Does she sound like anyone you know?


I live at the base of a mountain.  Not just any mountain either.  This is a glorious, grand, majestic, dramatic mountain. It is perfectly framed in my living room windows.  You can’t miss it.  It is a show stopper. Their first time here, people often say, “It’s almost as if you planned the house so that the mountain would sit dead-center in those windows.”  The fact is, we did.  Of course we planned it that way.  We wanted the killer view, the picture perfect view.  The kind of view that you only see in magazines.

But you see, the thing is, while some days she is out in all of her glory, other days, often days on end, she is shrouded in clouds and fog.  Other days, the only thing visible is the very top, or the sloping base.  There are days when the clouds come and go, and of course therefore, so does the mountain.  The truth of the matter is that whether we can see the mountain or not, it is always, Always, ALWAYS there.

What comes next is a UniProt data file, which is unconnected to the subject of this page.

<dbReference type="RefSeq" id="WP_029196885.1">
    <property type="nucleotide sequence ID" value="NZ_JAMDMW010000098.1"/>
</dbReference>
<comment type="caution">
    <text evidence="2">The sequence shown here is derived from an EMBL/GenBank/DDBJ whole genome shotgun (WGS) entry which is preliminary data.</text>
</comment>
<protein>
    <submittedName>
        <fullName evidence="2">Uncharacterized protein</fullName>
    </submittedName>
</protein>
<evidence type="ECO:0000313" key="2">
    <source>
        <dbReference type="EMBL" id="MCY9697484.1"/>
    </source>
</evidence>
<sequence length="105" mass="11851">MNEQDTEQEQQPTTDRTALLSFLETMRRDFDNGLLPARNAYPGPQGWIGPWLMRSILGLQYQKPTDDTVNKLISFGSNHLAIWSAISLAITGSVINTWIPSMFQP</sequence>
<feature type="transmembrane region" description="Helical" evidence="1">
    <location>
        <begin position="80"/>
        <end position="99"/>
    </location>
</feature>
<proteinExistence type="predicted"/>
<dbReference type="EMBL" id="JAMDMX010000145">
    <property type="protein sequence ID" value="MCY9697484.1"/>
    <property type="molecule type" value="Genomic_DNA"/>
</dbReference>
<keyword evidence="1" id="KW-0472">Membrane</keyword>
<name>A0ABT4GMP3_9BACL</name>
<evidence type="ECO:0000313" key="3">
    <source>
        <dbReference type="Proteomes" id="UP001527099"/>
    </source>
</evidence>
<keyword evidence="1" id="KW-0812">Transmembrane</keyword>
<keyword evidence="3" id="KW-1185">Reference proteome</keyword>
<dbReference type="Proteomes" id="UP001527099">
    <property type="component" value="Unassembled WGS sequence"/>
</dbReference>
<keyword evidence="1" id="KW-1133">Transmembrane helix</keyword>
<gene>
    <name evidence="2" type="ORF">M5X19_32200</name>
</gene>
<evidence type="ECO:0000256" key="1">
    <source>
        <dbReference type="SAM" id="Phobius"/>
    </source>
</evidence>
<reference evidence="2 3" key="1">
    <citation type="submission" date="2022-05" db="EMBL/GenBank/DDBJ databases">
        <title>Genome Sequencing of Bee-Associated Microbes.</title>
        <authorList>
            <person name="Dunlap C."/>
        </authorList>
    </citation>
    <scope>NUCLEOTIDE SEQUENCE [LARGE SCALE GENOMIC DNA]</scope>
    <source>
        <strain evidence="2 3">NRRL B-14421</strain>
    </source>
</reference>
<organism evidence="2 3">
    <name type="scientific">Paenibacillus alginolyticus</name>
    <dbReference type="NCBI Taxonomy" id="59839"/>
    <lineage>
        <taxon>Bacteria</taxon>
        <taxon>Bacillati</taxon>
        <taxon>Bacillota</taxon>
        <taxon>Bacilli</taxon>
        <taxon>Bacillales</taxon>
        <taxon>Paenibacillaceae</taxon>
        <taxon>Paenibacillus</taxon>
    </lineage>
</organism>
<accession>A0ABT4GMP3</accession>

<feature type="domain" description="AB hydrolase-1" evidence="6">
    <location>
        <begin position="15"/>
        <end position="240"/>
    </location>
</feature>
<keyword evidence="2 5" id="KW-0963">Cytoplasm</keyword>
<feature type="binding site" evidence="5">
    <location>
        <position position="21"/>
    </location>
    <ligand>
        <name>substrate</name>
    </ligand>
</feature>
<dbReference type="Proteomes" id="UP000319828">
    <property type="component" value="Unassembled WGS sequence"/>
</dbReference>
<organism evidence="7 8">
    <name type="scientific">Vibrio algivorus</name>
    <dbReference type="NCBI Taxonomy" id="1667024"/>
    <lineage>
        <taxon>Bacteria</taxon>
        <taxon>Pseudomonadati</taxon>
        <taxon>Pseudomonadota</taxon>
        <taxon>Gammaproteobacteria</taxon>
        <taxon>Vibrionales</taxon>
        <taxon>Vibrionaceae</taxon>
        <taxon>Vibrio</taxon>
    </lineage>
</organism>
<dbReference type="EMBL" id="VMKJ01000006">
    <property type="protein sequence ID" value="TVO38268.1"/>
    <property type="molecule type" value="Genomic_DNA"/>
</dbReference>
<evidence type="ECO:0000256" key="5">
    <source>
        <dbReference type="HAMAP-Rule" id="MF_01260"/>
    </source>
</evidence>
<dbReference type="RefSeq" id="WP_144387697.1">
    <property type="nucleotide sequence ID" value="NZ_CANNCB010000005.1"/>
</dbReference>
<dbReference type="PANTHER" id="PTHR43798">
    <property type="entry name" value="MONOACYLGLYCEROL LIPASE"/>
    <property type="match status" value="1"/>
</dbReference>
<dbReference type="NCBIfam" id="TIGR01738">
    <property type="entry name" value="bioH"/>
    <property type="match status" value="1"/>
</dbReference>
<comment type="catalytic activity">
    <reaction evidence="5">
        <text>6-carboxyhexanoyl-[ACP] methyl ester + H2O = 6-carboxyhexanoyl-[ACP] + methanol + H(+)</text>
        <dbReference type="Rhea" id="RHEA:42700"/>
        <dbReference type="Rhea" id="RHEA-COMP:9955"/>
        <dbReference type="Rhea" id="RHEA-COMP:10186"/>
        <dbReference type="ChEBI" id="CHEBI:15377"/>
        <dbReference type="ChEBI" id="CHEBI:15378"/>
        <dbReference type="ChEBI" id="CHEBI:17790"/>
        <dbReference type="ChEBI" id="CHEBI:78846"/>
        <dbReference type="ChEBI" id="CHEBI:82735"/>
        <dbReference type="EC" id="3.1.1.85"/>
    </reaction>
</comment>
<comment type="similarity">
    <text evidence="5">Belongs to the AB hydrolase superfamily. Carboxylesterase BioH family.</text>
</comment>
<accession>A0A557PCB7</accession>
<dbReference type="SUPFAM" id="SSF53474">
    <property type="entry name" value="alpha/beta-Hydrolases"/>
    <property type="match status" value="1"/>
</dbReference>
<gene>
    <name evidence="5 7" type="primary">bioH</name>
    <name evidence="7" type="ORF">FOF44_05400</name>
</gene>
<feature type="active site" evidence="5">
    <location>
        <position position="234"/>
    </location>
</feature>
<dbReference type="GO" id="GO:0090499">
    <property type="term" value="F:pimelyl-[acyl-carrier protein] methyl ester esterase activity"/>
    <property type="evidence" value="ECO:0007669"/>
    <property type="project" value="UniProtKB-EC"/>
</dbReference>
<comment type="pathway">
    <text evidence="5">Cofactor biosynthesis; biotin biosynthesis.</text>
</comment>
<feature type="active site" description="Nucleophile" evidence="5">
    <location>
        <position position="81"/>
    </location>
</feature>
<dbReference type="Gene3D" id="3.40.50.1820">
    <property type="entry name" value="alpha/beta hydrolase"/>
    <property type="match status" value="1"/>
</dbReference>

I think there is a deeper, more subtle reason that we look out at this breathtaking peak.  It serves as a reminder, and as a great teacher of things far more important and moving than a great view.

So just what are those things?  Faith!  Purpose!


I believe in God.  I can’t explain exactly what that means, or exactly how he or she operates in the world.  I just know that there is something far bigger than me, than humanity, than this planet at work in the world.  I find life too full of miracles, creativity, joy, pain, devastation and mystery to be able to be explained away with  reason, a big bang and eons of interactions between energy and matter.  Somehow, I believe that God is involved with us and with our world, and we are meant to be the human face, hands, heart, mind and soul of our Creator.  However, there are many days that I forget that bigger picture and get caught up in my little life.  On those days, I find it hard to put one foot in front of the other for myself, much less even think about how I might serve a greater good to the world that is within my grasp.  And so, my mountain serves to remind me of that greater presence.  When I look out and the sun is shining on the brilliant, snow covered peak, I know beyond a shadow of a doubt that that something bigger is here, there and everywhere.  But on those days when all I can see is dark, grey clouds, I have the chance to practice living with faith, by reminding myself that just because my life is socked in, that sacred presence is there just the same.